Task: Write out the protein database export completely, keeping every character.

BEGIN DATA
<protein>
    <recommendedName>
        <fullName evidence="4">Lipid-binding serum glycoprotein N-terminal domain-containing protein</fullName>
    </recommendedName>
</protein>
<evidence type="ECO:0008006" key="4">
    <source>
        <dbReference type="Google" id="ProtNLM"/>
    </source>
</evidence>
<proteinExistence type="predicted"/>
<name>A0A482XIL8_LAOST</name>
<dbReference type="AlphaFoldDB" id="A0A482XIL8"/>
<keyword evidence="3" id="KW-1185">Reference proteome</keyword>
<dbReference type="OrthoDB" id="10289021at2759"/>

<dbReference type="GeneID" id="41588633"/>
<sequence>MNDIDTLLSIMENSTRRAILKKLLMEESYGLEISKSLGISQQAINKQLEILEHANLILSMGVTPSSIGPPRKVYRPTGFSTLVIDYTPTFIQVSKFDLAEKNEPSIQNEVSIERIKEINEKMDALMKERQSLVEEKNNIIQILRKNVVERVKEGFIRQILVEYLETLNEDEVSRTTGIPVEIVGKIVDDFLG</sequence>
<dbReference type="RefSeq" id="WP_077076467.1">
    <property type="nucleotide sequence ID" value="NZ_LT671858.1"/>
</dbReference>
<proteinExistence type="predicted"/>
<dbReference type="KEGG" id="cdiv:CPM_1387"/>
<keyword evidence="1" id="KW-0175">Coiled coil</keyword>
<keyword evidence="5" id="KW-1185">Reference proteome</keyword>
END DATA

<protein>
    <recommendedName>
        <fullName evidence="4">Lipid-binding serum glycoprotein N-terminal domain-containing protein</fullName>
    </recommendedName>
</protein>
<evidence type="ECO:0008006" key="4">
    <source>
        <dbReference type="Google" id="ProtNLM"/>
    </source>
</evidence>
<proteinExistence type="predicted"/>
<name>A0A482XIL8_LAOST</name>
<dbReference type="AlphaFoldDB" id="A0A482XIL8"/>
<keyword evidence="3" id="KW-1185">Reference proteome</keyword>
<dbReference type="OrthoDB" id="10289021at2759"/>

<dbReference type="GeneID" id="41588633"/>
<sequence>MNDIDTLLSIMENSTRRAILKKLLMEESYGLEISKSLGISQQAINKQLEILEHANLILSMGVTPSSIGPPRKVYRPTGFSTLVIDYTPTFIQVSKFDLAEKNEPSIQNEVSIERIKEINEKMDALMKERQSLVEEKNNIIQILRKNVVERVKEGFIRQILVEYLETLNEDEVSRTTGIPVEIVGKIVDDFLG</sequence>
<dbReference type="RefSeq" id="WP_077076467.1">
    <property type="nucleotide sequence ID" value="NZ_LT671858.1"/>
</dbReference>
<proteinExistence type="predicted"/>
<dbReference type="KEGG" id="cdiv:CPM_1387"/>
<keyword evidence="1" id="KW-0175">Coiled coil</keyword>
<keyword evidence="5" id="KW-1185">Reference proteome</keyword>